Although having supplement can be frustrating for many breastfeeding moms, it is important to remember that your baby will benefit from any amount of breastmilk that you give him. By continuing to provide breastmilk to your child while supplementing, your baby will continue to receive the immunological benefits that are unique to human milk.

Before you begin to supplement your baby’s feedings, speak with your baby’s pediatrician about your baby’s weight gain, growth and eating habits.

Is it safe to mix breastmilk and formula?

It is safe to mix breastmilk with formula in the same bottle, but then you risk wasting your precious breastmilk if your baby doesn’t finish the whole bottle. If you are supplementing expressed breastmilk feedings with formula it is best to offer a bottle of expressed milk first then offer a bottle of formula if he still seems hungry. More information about mixing breastmilk and formula can be found at the La Leche League website.

Won’t supplementing decrease my supply even more?

Since breastmilk is produced based on your baby’s demand for it your supply will dwindle if you decrease your pumping sessions. However, if you continue your regular pumping schedule (or increase the amount of pumping sessions) you can increase your milk supply.

How will supplementing affect my breastfed baby?

The composition of infant formula is very different from breastmilk so it will take your baby almost twice as long to digest formula. Because it will take more time for your baby to digest formula, he may also sleep for longer periods of time. When formula feedings are introduced, your baby’s stools will become harder and stronger smelling.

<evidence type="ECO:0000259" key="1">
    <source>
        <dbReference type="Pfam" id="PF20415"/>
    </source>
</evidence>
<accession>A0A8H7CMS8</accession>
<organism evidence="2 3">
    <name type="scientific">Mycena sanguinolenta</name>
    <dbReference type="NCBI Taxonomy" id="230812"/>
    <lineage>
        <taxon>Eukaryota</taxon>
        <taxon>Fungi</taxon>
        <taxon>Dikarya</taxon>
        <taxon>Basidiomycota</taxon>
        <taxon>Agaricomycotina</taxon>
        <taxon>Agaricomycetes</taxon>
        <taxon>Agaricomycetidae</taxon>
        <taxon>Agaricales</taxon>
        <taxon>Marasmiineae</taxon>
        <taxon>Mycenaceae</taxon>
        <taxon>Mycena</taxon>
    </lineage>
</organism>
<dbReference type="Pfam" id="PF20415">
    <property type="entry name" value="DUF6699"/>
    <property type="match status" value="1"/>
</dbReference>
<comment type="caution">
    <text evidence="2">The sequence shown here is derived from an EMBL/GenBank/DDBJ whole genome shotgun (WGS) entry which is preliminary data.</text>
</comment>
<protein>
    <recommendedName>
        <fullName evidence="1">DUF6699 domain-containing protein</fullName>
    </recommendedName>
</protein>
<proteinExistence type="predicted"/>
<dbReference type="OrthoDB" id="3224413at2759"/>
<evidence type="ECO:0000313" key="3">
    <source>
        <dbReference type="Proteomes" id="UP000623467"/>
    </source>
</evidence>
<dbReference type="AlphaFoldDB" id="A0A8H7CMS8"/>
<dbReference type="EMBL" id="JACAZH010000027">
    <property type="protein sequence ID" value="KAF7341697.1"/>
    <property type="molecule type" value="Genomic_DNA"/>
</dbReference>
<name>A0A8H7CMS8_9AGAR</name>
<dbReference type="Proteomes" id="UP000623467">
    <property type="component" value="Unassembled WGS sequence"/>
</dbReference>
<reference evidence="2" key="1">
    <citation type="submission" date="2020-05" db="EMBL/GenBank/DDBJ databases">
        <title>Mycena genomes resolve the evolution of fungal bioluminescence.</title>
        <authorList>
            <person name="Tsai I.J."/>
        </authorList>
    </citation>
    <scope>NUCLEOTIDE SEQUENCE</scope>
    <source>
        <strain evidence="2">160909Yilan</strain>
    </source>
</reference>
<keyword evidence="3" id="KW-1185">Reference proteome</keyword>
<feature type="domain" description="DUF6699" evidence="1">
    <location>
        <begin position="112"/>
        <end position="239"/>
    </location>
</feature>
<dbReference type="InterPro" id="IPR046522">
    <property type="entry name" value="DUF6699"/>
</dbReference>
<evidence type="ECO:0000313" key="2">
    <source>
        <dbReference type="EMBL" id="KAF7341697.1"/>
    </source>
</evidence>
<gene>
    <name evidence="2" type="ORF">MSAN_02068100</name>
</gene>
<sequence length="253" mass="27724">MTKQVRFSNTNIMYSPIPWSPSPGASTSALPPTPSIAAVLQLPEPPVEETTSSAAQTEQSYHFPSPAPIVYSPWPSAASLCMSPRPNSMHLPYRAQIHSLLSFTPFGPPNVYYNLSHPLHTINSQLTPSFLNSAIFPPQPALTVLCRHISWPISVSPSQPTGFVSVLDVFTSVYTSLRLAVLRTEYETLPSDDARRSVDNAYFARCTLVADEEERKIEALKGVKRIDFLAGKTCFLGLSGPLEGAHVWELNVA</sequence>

Cow’s milk and soy allergies are very common in babies during their first year of life so there is a chance that your baby may be intolerant to a specific type of formula. If your baby is intolerant to an infant formula he may spit up more after eating, become constipated.

When supplementing breastmilk feedings, infant formula or artificial baby milk is the only acceptable substitute. Water, glucose water, juice, tea or diluted milk are not recommended for supplementation because they do not have enough calories (or nutrients) to replace a breastmilk feeding.

If you are considering supplementation because you feel that your milk supply may be low, read Diminishing Milk Supply.

This article is intended for informational purposes only, and it does not take the place of medical advice from your healthcare provider. If you are considering supplementing your child’s feedings speak with your child’s physician.

Return to: Breast Pumping Issues

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